When you add a constraint to both sides of a view (and the view size for the same dimension is either “fixed” or “wrap content”), the view becomes centered between the two constraints with a bias of 50% by default. You can adjust the bias by dragging the bias slider in the Attributes window or by dragging the view, as shown in video 5.

If you instead want the view to stretch its size to meet the constraints, switch the size to “match constraints”.

Video 5. Adjusting the constraint bias

Adjust the view size

Figure 10. The Attributes window includes controls for 1 size ratio, 2 delete constraint, 3 height/width mode, 4 margins, and 5 constraint bias.

You can use the corner handles to resize a view, but this hard codes the size so the view will not resize for different content or screen sizes. To select a different sizing mode, click a view and open the Attributes window on the right side of the editor.

Near the top of the Attributes window is the view inspector, which includes controls for several layout attributes, as shown in figure 10 (this is available only for views in a constraint layout).

You can change the way the height and width are calculated by clicking the symbols indicated with callout 3 in figure 10. These symbols represent the size mode as follows (click the symbol to toggle between these settings):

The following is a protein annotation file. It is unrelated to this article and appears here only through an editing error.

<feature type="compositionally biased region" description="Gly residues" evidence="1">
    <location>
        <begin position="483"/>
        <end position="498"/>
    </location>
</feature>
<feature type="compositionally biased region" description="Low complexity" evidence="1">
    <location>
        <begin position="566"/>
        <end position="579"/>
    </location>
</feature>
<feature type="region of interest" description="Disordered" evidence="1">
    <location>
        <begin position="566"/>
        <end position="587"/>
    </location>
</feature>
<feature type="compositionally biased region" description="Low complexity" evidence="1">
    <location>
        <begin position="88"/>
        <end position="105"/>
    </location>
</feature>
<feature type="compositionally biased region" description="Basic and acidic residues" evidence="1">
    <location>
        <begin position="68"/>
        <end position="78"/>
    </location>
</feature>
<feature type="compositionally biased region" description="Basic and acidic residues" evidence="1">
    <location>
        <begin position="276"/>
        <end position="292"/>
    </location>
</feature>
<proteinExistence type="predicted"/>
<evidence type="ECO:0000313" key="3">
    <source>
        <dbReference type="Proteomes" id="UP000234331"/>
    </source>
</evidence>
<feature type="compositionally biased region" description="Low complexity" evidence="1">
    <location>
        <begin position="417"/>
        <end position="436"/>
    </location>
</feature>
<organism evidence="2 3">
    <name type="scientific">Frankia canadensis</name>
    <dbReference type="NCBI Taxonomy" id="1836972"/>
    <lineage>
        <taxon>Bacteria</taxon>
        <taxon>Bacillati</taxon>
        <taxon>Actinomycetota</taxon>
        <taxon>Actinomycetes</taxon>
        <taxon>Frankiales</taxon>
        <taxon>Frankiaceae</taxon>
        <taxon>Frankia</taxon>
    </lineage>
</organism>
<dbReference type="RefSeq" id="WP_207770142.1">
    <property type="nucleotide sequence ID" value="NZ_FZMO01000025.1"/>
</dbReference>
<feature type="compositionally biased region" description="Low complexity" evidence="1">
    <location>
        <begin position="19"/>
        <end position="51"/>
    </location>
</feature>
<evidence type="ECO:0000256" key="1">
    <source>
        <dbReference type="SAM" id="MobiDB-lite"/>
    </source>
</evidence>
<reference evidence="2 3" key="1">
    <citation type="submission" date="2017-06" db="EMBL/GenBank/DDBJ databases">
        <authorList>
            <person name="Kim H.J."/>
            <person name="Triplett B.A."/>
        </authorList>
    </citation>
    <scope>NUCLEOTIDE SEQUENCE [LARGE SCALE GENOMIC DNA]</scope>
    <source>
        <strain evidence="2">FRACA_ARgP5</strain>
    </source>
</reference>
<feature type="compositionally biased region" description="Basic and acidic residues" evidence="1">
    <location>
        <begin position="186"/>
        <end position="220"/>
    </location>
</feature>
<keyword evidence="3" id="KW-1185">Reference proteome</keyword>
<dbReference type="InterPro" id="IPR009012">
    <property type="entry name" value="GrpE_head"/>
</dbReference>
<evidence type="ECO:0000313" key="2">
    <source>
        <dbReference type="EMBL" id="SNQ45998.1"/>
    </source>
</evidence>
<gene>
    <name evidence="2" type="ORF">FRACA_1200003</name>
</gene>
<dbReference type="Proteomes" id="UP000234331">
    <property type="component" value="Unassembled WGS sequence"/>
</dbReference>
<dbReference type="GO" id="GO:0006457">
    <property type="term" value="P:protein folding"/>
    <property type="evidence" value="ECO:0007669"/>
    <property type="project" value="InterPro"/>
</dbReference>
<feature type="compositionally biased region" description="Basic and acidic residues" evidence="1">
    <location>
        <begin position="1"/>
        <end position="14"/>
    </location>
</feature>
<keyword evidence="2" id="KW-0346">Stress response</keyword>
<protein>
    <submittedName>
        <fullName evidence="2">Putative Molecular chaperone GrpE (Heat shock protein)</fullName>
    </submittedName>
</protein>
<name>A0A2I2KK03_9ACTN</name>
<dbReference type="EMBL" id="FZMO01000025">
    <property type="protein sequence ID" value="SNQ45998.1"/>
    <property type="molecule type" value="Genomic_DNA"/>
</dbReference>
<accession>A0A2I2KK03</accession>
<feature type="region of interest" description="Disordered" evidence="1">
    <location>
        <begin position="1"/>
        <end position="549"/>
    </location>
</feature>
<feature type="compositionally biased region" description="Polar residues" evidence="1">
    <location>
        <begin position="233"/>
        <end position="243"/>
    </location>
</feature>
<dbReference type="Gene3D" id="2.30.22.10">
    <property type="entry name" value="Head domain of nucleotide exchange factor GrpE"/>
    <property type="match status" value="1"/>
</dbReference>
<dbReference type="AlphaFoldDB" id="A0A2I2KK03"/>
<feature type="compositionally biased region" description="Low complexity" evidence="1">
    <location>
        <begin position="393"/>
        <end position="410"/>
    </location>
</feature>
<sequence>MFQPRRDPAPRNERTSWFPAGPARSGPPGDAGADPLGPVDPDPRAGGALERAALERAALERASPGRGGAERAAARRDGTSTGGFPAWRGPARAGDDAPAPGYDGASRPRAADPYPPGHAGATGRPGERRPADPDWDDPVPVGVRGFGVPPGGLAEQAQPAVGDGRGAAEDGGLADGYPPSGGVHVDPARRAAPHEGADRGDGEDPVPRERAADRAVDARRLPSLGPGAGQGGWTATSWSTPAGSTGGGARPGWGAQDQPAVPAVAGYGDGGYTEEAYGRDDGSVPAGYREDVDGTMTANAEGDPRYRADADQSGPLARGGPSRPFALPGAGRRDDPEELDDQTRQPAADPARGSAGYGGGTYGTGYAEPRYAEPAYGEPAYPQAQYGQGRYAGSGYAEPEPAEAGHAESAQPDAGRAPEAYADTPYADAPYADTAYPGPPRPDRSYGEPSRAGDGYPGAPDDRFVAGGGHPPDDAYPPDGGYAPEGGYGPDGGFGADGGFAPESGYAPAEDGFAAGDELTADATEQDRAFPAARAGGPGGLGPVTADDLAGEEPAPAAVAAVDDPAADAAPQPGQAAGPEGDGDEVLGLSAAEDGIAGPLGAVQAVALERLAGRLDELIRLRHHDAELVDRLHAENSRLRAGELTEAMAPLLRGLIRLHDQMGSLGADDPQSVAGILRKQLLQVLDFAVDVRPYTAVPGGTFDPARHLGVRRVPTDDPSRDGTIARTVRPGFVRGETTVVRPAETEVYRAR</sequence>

• Fixed: You specify a specific dimension in the text box below or by resizing the view in the editor.
  • Wrap Content: The view expands only as much as needed to fit its contents.
  • Match Constraints: The view expands as much as possible to meet the constraints on each side (after accounting for the view’s margins). However, you can modify that behavior with the following attributes and values (these attributes take effect only when you set the view width to match constraints):
    • layout_constraintWidth_default
      • spread: Expands the view as much as possible to meet the constraints on each side. This is the default behavior.